A variety of logging techniques have been developed to evaluate subsurface formations. A number of such techniques include emitting neutrons into the formation and evaluating the results of neutron interactions with formation nuclei. Various types of radiation sources have been used in subsurface well logging systems. For example, neutrons or gamma rays may be generated simply through the use of radioactive isotopes (which naturally decay over time), an x-ray source may be used or neutrons may be generated in an electronic device utilizing a nuclear fusion reaction to generate neutrons on demand. In such electronic neutron sources, high-energy neutrons may be generated through the controlled collision of energized particles by using a nuclear fusion reaction caused by accelerating ions toward a target at high voltage, so as to emit neutrons in bursts of fully controllable lengths and time sequences. Such devices may be referred to for convenience as neutron generators to distinguish them from chemical isotope sources. One neutron generator (referred to as a “pulsed” neutron generator) is described in U.S. Pat. No. 3,461,291. The neutron source described in the '291 patent uses an accelerator tube in which charged particles, such as deuterium ions, are accelerated across a high voltage potential and contact a target element such as tritium. The reaction between the deuterium ions with the tritium target produces substantially monoenergetic bursts of neutrons at an energy level of about 14 million electron volts (MeV). In most well logging applications the neutrons are not emitted continuously but in short bursts of well-defined lengths and sequence of repetition, however continuous generation of neutrons is also possible. When using such a neutron generator, the formation surrounding the instrument is typically subjected to repeated, discrete “bursts” of high energy neutrons. U.S. Pat. Nos. 4,501,964, 4,883,956, 4,926,044, 4,937,446, 4,972,082, 5,434,408, 5,105,080, 5,235,185, 5,539,225, and 5,608,215, for example, describe well logging instruments equipped with pulsed neutron generators.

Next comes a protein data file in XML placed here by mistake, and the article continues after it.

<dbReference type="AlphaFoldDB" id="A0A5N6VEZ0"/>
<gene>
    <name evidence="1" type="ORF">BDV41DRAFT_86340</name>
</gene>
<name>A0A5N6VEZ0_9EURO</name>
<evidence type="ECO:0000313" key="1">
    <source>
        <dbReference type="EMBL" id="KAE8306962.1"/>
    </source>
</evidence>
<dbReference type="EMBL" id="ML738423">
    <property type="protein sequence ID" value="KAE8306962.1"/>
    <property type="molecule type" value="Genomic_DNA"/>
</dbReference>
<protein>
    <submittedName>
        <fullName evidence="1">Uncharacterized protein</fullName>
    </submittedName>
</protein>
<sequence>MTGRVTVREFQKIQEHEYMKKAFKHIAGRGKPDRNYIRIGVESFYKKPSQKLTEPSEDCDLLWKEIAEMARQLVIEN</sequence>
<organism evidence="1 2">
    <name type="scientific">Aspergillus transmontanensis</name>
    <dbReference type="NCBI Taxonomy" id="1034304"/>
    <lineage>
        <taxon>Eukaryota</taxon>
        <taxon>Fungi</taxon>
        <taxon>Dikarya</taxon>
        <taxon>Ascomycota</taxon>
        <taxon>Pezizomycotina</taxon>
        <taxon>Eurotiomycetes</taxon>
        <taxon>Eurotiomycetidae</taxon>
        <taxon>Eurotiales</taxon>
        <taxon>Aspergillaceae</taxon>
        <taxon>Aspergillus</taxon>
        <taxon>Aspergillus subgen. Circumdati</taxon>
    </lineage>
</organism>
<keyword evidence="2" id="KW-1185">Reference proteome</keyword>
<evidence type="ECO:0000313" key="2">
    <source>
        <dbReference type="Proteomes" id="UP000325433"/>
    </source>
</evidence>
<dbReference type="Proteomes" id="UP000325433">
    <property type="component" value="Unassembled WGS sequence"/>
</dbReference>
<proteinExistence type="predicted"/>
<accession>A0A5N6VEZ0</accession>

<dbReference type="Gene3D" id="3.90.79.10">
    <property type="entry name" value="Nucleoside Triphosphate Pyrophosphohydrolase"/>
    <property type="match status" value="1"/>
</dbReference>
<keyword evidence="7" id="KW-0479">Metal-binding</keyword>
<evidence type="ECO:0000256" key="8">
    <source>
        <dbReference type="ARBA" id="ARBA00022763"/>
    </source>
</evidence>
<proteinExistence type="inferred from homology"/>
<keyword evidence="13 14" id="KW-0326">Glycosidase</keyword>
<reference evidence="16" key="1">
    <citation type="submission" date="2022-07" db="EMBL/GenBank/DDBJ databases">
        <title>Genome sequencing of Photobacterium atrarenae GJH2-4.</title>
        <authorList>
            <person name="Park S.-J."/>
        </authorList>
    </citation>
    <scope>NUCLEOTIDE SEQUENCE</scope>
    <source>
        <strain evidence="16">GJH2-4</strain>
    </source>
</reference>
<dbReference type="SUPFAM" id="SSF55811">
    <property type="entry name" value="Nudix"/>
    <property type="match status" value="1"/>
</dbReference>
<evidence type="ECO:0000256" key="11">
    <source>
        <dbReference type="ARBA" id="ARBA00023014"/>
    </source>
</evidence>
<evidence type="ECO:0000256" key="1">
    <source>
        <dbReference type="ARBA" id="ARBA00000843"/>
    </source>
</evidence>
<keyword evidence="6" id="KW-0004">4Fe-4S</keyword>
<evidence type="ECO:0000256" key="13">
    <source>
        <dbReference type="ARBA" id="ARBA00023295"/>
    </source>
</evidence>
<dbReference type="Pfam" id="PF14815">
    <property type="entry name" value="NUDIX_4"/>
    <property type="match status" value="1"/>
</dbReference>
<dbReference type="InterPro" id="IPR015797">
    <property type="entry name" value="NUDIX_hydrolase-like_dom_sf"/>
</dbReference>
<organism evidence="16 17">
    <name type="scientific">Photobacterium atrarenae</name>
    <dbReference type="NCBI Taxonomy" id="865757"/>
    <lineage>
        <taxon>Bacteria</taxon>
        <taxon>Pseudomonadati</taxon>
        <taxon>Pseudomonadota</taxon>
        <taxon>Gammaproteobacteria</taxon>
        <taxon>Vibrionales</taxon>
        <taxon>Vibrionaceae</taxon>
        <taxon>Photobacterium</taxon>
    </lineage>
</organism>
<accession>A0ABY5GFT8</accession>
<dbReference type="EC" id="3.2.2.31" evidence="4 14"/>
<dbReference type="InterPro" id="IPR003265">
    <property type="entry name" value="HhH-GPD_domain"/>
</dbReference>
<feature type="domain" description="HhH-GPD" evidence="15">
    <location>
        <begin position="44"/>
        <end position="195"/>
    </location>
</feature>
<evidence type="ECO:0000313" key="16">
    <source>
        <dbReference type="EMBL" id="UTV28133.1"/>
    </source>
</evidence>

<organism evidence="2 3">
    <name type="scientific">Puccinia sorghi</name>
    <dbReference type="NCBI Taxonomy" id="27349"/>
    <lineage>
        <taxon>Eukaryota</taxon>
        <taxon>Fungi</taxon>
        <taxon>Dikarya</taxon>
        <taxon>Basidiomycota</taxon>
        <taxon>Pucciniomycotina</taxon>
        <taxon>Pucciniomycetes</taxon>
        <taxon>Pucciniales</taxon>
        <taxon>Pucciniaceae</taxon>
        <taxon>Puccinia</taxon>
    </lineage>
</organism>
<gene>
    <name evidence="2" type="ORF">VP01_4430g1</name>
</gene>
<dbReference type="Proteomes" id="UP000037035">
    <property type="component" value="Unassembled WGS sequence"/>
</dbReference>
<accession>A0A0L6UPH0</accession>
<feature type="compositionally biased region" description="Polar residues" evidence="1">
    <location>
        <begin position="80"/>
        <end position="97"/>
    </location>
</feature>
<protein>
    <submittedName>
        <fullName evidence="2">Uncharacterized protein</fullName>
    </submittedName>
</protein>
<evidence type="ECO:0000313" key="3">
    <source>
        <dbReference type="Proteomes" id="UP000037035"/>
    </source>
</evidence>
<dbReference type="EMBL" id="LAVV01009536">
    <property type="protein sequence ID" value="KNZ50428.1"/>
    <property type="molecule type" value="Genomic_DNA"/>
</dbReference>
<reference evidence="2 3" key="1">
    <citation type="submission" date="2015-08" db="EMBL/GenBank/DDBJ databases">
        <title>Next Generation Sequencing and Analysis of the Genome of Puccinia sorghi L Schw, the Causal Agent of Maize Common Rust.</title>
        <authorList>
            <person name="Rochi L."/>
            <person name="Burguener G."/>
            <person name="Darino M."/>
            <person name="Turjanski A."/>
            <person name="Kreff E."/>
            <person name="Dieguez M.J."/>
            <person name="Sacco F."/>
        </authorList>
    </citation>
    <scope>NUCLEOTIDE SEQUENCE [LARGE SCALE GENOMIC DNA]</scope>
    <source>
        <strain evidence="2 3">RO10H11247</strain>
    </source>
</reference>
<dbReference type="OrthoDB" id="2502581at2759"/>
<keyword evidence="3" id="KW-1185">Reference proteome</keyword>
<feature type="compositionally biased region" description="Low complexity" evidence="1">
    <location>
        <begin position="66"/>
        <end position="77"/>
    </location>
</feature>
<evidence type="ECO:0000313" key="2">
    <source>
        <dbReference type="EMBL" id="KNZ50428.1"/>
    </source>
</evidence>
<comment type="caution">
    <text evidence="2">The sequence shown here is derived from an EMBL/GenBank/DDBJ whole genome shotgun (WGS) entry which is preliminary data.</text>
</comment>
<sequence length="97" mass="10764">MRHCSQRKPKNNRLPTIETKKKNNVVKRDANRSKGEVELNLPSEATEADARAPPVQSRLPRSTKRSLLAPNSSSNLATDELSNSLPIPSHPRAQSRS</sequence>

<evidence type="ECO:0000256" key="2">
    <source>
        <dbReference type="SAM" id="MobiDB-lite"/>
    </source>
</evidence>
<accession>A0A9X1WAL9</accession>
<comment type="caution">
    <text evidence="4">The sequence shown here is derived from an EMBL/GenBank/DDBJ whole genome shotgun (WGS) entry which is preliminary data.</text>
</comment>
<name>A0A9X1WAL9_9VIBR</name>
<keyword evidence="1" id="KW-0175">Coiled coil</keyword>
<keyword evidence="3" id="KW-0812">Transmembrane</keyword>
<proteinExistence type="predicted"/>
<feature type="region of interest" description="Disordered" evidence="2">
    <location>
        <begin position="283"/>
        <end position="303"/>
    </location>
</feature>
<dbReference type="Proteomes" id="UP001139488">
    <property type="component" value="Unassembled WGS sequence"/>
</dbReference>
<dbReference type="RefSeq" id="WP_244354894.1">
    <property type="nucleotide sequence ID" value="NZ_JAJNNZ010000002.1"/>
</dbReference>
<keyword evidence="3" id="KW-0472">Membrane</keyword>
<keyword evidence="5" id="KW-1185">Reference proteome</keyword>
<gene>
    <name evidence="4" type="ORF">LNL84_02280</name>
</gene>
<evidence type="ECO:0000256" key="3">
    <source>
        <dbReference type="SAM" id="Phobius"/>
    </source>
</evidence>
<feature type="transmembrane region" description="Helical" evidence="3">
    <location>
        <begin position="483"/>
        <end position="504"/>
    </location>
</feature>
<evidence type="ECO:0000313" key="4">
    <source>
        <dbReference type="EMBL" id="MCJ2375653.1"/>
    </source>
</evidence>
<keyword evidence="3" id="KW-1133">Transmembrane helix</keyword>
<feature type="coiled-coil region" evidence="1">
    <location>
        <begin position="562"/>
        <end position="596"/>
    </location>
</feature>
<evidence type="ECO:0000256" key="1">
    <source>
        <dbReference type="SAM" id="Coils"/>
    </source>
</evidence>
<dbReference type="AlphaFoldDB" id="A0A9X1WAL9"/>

In well logging using a neutron generator, the borehole and surrounding formation are irradiated with neutrons, and the various interactions of the neutrons with constituent nuclei are measured. Pulsed neutron well logging instruments typically include one or more sensors or detectors that record numbers of neutrons, particularly epithermal energy and thermal energy, as well as gamma rays which are emitted as a result of the interaction of the neutrons with the subsurface formations and the fluids in the borehole itself. The gamma rays may include inelastic gamma rays which are a consequence of high-energy collisions of the neutrons with atomic nuclei in the subsurface formations, as well as capture gamma rays emitted when low energy (thermal) neutrons are captured by susceptible atomic nuclei in the formations (for example, chlorine). Various relevant well logging techniques and tools are described, for example, in U.S. Pat. No. 4,390,783 to Grau, U.S. Pat. No. 4,507,554 to Hertzog et al., U.S. Pat. No. 5,021,653 to Roscoe et al., U.S. Pat. No. 5,081,351 to Roscoe et al., U.S. Pat. No. 5,097,123 to Grau et al., U.S. Pat. No. 5,237,594 to Carroll, and U.S. Pat. No. 5,521,378 to Roscoe et al.